August 20, 2015
If I wrote down the term ‘imaginary number’, you’d probably think I was talking about some central bank economic forecast or government budget projection.
But in mathematical parlance, an imaginary number is defined as the square root of a negative number.
You know that the square root of 25 is 5, because 5 squared (i.e. 5 x 5) equals 25. And the square root of 1 is… 1.
But what about the square root of -1?
That’s an imaginary number. It doesn’t exist in the real world, just like the 5th dimension, or trying to define the shape of the universe.
Our adult minds have tremendous difficulty conceptualizing these ideas. But it’s not nearly as difficult for children.
We’re all born with a blank slate with imaginations so powerful that the ideas of infinite dimensions and mythical number systems seem completely valid.
Kids have imaginary friends, after all. So why not imaginary numbers and imaginary dimensions?
But we become intellectually constrained as we grow older, no longer able to grasp imaginary concepts.
Much of this comes from an education system designed to destroy independent thought and imagination, and to teach children to subordinate themselves to authority.
It’s a bizarre system that rewards kids for sitting still, shutting up, and memorizing cookie-cutter answers to intensely complicated questions.
Sometimes a child’s mind proves far too independent and creative for such banality, and its natural instinct is to rebel.
Sadly, rather than be celebrated, those children are told that they have a disease (ADHD) and then pumped full of medication to make them more compliant.
It’s completely disgusting. And despite legions of teachers who truly care about their students, the system is unfortunately ineffective.
As we discussed last week, the vast majority of students in the Land of the Free are ranked as ‘below proficient’ by their own government in reading, mathematics, history, geography, and even civics.
Let the irony of that last one sink in: the government-controlled education system fails to adequately educate students about the government.
That pretty much tells you everything you need to know. And yet it gets worse.
After surviving the public school experience, kids are then pushed into one of the most expensive financial liabilities of their lives: university.
Look, university certainly has some merits. And for certain vocations like law or medicine, it’s an absolute must.
But in the vast majority of cases, the sole purpose of university is to churn out obedient workers who will spend their entire lives paying ever-increasing taxes to the government.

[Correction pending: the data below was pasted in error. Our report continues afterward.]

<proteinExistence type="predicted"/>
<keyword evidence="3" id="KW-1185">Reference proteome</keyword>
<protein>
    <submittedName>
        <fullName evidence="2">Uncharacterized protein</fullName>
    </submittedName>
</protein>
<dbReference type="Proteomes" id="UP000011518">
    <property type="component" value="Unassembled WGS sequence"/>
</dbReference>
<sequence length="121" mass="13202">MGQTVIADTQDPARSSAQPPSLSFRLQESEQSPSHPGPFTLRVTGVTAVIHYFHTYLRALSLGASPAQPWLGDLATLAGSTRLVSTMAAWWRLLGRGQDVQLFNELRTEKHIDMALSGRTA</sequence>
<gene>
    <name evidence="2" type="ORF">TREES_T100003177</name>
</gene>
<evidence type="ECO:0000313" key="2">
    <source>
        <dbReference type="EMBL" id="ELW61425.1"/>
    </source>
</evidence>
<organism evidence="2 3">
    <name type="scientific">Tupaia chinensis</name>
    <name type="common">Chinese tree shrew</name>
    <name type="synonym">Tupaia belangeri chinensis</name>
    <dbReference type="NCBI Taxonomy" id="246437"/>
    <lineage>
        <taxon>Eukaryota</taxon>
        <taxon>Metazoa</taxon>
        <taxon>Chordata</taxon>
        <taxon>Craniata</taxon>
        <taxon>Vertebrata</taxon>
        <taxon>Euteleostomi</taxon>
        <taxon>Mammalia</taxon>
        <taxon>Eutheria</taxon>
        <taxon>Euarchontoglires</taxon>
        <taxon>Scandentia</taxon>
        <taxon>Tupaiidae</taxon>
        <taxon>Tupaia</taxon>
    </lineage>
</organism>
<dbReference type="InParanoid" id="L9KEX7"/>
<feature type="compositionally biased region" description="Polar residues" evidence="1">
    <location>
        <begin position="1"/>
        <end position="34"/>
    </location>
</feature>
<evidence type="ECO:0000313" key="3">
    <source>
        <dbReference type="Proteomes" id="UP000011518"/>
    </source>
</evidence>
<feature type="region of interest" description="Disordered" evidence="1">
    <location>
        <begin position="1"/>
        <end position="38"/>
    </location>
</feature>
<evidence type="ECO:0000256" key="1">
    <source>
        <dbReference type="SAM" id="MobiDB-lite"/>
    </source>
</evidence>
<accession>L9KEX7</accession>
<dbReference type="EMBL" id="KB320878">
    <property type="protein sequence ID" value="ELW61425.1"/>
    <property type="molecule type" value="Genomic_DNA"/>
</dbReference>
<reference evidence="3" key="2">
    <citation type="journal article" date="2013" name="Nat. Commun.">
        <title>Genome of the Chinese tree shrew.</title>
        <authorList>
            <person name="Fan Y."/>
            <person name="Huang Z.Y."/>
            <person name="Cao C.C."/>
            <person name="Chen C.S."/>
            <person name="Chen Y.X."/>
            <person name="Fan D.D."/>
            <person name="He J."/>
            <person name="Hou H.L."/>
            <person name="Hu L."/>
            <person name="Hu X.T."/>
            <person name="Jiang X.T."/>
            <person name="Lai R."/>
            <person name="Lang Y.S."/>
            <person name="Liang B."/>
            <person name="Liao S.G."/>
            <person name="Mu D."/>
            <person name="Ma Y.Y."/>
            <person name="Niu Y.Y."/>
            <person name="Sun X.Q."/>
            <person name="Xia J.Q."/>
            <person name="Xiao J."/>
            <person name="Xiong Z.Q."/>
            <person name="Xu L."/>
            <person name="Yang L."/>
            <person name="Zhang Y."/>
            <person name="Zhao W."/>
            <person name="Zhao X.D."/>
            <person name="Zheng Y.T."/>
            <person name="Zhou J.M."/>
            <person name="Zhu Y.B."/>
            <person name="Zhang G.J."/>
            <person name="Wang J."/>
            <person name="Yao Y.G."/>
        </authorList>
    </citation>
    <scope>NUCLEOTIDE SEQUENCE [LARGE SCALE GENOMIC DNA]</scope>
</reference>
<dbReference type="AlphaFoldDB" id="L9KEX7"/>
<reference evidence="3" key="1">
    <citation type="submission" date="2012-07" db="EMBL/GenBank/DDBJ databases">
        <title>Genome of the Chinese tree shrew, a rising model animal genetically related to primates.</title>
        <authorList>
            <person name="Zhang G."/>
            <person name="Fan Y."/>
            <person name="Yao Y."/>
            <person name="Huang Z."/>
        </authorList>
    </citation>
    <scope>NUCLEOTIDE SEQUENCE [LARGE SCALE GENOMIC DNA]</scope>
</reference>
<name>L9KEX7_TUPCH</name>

Young people graduate with $50,000 in debt, yet totally devoid of any real skills.
They don’t know anything about managing money. Or making money. Or creating real value in the world. Or making a difference.
Instead they’ve been trained to be task rabbits.
And thanks to the massive student loan debt looming over their every decision, they’re forced to take the first gig that comes their way simply so that they can afford to start paying interest.
There are no other options. There’s no freedom to explore, to learn, to experiment.
The next 20 years of your life end up being dictated by a choice you made when you were 18 years old to take on an enormous amount of debt.
If you’re a young person, think very carefully about this decision, because it’s one of the most important ones you’ll ever make.
Statistically speaking, your student debt will likely outlast your marriage. It’s that important. Choose carefully, and do not underestimate the gravity of the decision.
Now, we’ve talked about alternatives before. If you’re stuck on the idea of university (or your parents are stuck on the idea), consider looking abroad.
There are some excellent tier-1 universities overseas that cost almost nothing.
But even more importantly, consider learning some real skills.
And I’m not talking about underwater basket weaving.
Dedicate yourself to truly learning about money– making it and managing it. Selling. Negotiation. Raising capital.
These are hugely valuable skills that stand the test of time no matter what the prevailing economic conditions are.
Think about what problems the world will be facing in the future, and learn about those industries.
Think about what countries will be rising to power in the future and learn about opportunities in those countries… and their languages!
Most importantly, never forget that we learn best by doing.
No one becomes a great guitarist by reading a few magazine articles. You have to spend countless hours practicing on a real guitar.
Even better, find a guitar master and learn directly from one of the best in the world.
There’s a term for this: it’s called apprenticeship.
Apprenticeship is the oldest method of education in the world, and it remains the most effective today.
Think about the impact that you want to have on the world. Think about what inspires you, and how you want to inspire others.
Think about the values that you stand for and the life you’d like to achieve.
Then go out to find someone doing it. Make yourself indispensable to that person so that you can learn as much as you possibly can.
Be fearless. Start at the bottom. Sleep on the floor if you have to, and soak up every morsel of knowledge until you become ninja-skilled in your chosen field.
Consider this approach. It’s a hell of a lot cheaper and a lot more valuable than indebting yourself for eternity.